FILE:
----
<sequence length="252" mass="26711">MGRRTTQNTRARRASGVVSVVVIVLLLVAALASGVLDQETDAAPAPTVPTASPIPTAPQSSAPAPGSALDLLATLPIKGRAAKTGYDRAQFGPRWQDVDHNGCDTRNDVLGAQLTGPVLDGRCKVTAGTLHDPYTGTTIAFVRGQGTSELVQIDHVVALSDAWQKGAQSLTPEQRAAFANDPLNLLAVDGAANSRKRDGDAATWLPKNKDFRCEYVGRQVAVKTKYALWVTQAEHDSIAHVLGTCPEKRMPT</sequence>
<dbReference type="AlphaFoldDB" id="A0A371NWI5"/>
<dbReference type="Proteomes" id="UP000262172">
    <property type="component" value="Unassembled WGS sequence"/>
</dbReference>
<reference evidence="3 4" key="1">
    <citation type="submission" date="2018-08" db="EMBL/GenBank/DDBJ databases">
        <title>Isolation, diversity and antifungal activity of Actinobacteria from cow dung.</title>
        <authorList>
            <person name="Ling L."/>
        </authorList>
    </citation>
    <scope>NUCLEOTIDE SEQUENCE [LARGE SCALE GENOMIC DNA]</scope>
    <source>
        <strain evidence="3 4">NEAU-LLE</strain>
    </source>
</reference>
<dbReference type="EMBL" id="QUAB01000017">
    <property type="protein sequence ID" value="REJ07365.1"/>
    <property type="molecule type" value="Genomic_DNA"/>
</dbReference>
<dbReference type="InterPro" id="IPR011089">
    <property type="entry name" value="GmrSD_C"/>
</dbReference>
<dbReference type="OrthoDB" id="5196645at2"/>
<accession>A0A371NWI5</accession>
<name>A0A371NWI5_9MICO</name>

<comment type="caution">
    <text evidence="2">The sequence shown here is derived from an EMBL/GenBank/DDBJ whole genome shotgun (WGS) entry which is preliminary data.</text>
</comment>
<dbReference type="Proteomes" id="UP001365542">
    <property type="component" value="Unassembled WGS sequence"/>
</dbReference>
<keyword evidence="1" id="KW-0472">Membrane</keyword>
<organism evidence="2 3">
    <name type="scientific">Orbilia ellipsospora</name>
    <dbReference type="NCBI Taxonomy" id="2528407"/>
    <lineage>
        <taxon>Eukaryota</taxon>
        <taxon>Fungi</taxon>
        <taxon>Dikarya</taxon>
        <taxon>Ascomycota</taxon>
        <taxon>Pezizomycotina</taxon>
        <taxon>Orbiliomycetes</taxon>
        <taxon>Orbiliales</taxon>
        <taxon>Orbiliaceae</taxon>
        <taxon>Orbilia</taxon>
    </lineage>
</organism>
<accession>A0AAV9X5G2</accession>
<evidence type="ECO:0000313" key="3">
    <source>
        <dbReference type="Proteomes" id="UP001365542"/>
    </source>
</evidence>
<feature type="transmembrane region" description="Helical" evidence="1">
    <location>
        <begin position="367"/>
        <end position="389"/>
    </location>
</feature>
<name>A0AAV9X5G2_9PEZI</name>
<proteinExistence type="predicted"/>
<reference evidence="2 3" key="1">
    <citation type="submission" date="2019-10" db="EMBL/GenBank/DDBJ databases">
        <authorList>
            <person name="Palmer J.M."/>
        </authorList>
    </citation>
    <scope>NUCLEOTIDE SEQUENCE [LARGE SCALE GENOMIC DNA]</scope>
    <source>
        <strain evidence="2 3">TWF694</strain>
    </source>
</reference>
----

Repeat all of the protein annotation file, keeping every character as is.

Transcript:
<sequence length="252" mass="26711">MGRRTTQNTRARRASGVVSVVVIVLLLVAALASGVLDQETDAAPAPTVPTASPIPTAPQSSAPAPGSALDLLATLPIKGRAAKTGYDRAQFGPRWQDVDHNGCDTRNDVLGAQLTGPVLDGRCKVTAGTLHDPYTGTTIAFVRGQGTSELVQIDHVVALSDAWQKGAQSLTPEQRAAFANDPLNLLAVDGAANSRKRDGDAATWLPKNKDFRCEYVGRQVAVKTKYALWVTQAEHDSIAHVLGTCPEKRMPT</sequence>
<dbReference type="AlphaFoldDB" id="A0A371NWI5"/>
<dbReference type="Proteomes" id="UP000262172">
    <property type="component" value="Unassembled WGS sequence"/>
</dbReference>
<reference evidence="3 4" key="1">
    <citation type="submission" date="2018-08" db="EMBL/GenBank/DDBJ databases">
        <title>Isolation, diversity and antifungal activity of Actinobacteria from cow dung.</title>
        <authorList>
            <person name="Ling L."/>
        </authorList>
    </citation>
    <scope>NUCLEOTIDE SEQUENCE [LARGE SCALE GENOMIC DNA]</scope>
    <source>
        <strain evidence="3 4">NEAU-LLE</strain>
    </source>
</reference>
<dbReference type="EMBL" id="QUAB01000017">
    <property type="protein sequence ID" value="REJ07365.1"/>
    <property type="molecule type" value="Genomic_DNA"/>
</dbReference>
<dbReference type="InterPro" id="IPR011089">
    <property type="entry name" value="GmrSD_C"/>
</dbReference>
<dbReference type="OrthoDB" id="5196645at2"/>
<accession>A0A371NWI5</accession>
<name>A0A371NWI5_9MICO</name>

<comment type="caution">
    <text evidence="2">The sequence shown here is derived from an EMBL/GenBank/DDBJ whole genome shotgun (WGS) entry which is preliminary data.</text>
</comment>
<dbReference type="Proteomes" id="UP001365542">
    <property type="component" value="Unassembled WGS sequence"/>
</dbReference>
<keyword evidence="1" id="KW-0472">Membrane</keyword>
<organism evidence="2 3">
    <name type="scientific">Orbilia ellipsospora</name>
    <dbReference type="NCBI Taxonomy" id="2528407"/>
    <lineage>
        <taxon>Eukaryota</taxon>
        <taxon>Fungi</taxon>
        <taxon>Dikarya</taxon>
        <taxon>Ascomycota</taxon>
        <taxon>Pezizomycotina</taxon>
        <taxon>Orbiliomycetes</taxon>
        <taxon>Orbiliales</taxon>
        <taxon>Orbiliaceae</taxon>
        <taxon>Orbilia</taxon>
    </lineage>
</organism>
<accession>A0AAV9X5G2</accession>
<evidence type="ECO:0000313" key="3">
    <source>
        <dbReference type="Proteomes" id="UP001365542"/>
    </source>
</evidence>
<feature type="transmembrane region" description="Helical" evidence="1">
    <location>
        <begin position="367"/>
        <end position="389"/>
    </location>
</feature>
<name>A0AAV9X5G2_9PEZI</name>
<proteinExistence type="predicted"/>
<reference evidence="2 3" key="1">
    <citation type="submission" date="2019-10" db="EMBL/GenBank/DDBJ databases">
        <authorList>
            <person name="Palmer J.M."/>
        </authorList>
    </citation>
    <scope>NUCLEOTIDE SEQUENCE [LARGE SCALE GENOMIC DNA]</scope>
    <source>
        <strain evidence="2 3">TWF694</strain>
    </source>
</reference>